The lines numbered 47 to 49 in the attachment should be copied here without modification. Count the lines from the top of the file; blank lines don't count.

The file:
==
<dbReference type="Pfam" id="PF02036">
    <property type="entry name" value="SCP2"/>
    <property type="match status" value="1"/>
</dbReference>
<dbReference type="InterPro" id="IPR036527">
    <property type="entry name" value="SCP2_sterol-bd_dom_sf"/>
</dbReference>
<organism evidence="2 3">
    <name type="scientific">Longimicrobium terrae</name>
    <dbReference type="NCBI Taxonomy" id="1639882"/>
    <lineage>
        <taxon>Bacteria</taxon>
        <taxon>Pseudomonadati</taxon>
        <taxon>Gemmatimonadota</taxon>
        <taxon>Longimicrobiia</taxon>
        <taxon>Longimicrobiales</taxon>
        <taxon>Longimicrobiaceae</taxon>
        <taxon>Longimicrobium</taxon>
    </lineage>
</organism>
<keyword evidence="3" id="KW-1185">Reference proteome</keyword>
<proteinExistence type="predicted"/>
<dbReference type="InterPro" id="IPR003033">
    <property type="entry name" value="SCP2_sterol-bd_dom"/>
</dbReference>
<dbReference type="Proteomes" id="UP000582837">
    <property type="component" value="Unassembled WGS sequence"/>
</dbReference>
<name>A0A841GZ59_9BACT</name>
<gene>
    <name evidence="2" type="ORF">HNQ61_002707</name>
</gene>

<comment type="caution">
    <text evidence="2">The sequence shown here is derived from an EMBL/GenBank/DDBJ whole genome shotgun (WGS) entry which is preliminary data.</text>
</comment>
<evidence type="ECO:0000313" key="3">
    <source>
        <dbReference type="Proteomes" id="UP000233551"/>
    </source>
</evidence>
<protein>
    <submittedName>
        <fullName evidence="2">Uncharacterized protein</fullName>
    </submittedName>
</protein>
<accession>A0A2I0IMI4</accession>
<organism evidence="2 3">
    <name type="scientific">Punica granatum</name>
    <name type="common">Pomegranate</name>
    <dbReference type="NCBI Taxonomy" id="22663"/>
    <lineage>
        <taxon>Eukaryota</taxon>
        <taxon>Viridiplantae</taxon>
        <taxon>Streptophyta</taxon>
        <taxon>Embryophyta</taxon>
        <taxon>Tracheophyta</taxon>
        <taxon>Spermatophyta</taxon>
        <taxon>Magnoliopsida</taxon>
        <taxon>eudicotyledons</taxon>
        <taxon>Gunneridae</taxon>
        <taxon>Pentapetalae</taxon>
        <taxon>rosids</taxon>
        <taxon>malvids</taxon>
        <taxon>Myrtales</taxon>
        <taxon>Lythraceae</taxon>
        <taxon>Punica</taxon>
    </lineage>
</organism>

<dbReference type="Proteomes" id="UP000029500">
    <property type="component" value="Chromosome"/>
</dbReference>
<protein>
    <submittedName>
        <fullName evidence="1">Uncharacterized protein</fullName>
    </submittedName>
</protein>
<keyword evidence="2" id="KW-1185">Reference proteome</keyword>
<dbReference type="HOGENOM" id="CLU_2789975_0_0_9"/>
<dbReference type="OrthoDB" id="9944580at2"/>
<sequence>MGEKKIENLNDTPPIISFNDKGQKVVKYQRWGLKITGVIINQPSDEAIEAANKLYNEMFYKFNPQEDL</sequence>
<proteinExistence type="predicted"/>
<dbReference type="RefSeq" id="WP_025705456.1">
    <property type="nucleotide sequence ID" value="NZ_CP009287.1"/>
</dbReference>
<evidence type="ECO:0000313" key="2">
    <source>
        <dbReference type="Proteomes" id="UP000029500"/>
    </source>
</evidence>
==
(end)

<organism evidence="2 3">
    <name type="scientific">Punica granatum</name>
    <name type="common">Pomegranate</name>